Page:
eLearnSecurity Blog

Your Org Got Hacked. Now What?

In 2017, a cyber attack occurred every 39 seconds on average. But what happens when hackers actually get through and their attack is successful? Discover the incident part of incident response and how IR professionals need to proceed.

  1. Choosing a Containment Strategy

  2. Evidence Gathering and Handling

  3. Identifying the Attacking Hosts

  4. Eradication and Recovery

This article is inspired from the NIST Computer Security Incident Handling Guide, and focus on the “Containment, Eradication  & Recovery” phase. It aims at leading IR teams to successfully handle and respond to cyber incidents.

1. Choosing a Containment Strategy

When a cyber intrusion happens, it’s important to contain the breach before more damage is made. In this phase, you’ll have to make quick decisions (e.g., shut down a system, disconnect it from a network, disable certain functions, etc.).

Moreover, your containment strategy might be based on the type of incident your company is experiencing. g. Criteria for determining the appropriate strategy include:

  • Potential damage to and theft of resources
  • Need for evidence preservation
  • Service availability (e.g., network connectivity, services provided to external parties)
  • Time and resources needed to implement the strategy
  • Effectiveness of the strategy (e.g., partial containment, full containment)
  • Duration of the solution (e.g., emergency workaround to be removed in four hours, temporary workaround to be removed in two weeks, permanent solution).

It is also crucial for IR teams to make sure that their containment plans will not cause any more damage. As NIST cites, Incident Handlers should not assume that just because a host has been disconnected from the network, further damage to the host has been prevented.

2. Evidence Gathering and Handling

The “Evidence Gathering & Handling” phase is mainly to understand what happened in order to resolve the incident. However, sometimes, it might be useful for legal proceedings,  so it’s important to thoroughly  document how all evidence, including compromised systems, has been preserved.

In addition, evidence should be accounted for at all times; whenever evidence is transferred from person to person, chain of custody forms should detail the transfer and include each party’s signature. A detailed log should be kept for all evidence, including the following:

  • Identifying information (e.g., the location, serial number, model number, host name, media access control (MAC) addresses, and IP addresses of a computer)
  • Name, title, and phone number of each individual who collected or handled the evidence during the
  • Time and date (including time zone) of each occurrence of evidence handling
  • Locations where the evidence was stored.

As a professional in this field, you should start collecting evidence as soon as you suspect an intrusion may have occurred.

Since cyber incidents cause a dynamic chain of events to occur, an initial system snapshot may do more good in identifying the problem and its source than most other actions that can be taken at this stage. From an evidentiary standpoint, it is much better to get a snapshot of the system as-is rather than doing so after incident handlers, system administrators, and others have inadvertently altered the state of the machine during the investigation.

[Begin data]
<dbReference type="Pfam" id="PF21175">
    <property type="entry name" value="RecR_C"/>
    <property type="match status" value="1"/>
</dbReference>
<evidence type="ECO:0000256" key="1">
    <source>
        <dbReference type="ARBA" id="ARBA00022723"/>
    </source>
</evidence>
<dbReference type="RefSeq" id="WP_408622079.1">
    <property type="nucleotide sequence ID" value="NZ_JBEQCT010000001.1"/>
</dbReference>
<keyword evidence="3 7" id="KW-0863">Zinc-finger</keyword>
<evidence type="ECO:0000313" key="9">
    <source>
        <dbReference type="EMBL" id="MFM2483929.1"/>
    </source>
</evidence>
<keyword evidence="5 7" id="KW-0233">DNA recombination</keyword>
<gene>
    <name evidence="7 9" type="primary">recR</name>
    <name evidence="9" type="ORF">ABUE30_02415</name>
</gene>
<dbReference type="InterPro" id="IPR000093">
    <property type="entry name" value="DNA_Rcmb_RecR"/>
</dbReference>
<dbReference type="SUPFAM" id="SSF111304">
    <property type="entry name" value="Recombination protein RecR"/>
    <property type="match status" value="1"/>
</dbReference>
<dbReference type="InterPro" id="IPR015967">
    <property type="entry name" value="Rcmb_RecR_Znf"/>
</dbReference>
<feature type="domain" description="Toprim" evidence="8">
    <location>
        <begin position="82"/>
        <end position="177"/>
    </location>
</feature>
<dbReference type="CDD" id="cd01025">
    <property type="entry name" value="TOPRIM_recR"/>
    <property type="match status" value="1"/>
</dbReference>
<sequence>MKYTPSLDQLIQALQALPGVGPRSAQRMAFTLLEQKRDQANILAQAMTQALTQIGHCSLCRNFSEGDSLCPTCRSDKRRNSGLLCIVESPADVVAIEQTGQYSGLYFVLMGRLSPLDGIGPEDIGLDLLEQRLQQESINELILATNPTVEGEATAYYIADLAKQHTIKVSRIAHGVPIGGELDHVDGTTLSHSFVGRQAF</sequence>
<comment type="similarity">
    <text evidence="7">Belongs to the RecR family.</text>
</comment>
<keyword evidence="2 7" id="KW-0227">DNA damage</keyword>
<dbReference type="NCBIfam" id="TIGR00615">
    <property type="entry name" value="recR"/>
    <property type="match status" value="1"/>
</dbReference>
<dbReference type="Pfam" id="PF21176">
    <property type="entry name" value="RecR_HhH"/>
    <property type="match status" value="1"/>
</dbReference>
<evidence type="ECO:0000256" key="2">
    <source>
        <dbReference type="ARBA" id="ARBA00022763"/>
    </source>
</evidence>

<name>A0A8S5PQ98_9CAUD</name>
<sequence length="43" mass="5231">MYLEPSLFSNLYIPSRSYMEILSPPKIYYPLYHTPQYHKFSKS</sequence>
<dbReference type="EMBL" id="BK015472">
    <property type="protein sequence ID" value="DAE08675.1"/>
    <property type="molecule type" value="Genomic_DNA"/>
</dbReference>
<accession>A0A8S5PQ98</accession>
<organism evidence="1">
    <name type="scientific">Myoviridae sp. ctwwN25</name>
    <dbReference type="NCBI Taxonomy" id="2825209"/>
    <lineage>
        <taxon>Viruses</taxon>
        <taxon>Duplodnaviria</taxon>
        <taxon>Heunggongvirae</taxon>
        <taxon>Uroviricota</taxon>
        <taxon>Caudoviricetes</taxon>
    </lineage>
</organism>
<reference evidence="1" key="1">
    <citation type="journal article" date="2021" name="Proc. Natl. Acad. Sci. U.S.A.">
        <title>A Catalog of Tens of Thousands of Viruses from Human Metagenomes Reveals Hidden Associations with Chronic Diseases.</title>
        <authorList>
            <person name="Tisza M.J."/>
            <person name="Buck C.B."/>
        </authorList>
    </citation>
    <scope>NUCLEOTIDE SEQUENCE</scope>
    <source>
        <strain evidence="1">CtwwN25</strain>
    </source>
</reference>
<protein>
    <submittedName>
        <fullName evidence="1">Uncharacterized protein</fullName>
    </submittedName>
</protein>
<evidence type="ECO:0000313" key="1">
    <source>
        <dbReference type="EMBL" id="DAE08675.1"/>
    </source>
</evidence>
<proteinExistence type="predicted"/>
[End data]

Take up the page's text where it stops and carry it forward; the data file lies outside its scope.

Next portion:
3. Identifying the Attacking Hosts

During a cyber attack, SysAdmins or Owners are often tempted to identify the attacking host/s. However, it is important to stay focused on containment, eradication, and recovery at this point. One thing to keep in mind is that the primary goal is to minimize business impacts, not let your curiosity run wild.

Here are some of the most commonly performed activities for attacking host identification:

  • Validating the Attacking Host’s IP Address
  • Researching the Attacking Host through Search Engines
  • Using Incident Databases
  • Monitoring Possible Attacker Communication Channels
4. Eradication and Recovery

Once the incident has been contained, it is important to remove the remaining malware. In addition, teams will have to identify and mitigate all vulnerabilities that were exploited, as well as locate all affected hosts so that they can be remediated.

In recovery, administrators restore systems to normal operation, confirm that the systems are functioning normally, and (if applicable) remediate vulnerabilities to prevent similar incidents. 

For large-scale incidents, recovery may take months; the intent of the early phases should be to increase the overall security with relatively quick (days to weeks) high value changes to prevent future incidents.

Sort of a ‘lesson learned’, the next phase of the Computer Security Incident Handling Guide is to list the necessary questions to answer and steps to build a stronger incident response plan for the organization. Ultimately, this will become the game plan to prevent new incidents from happening.

Want to learn how to effectively analyze, handle, and respond to security incidents? Discover our newly-launched Incident Handling & Response Professional (IHRP) training course below.

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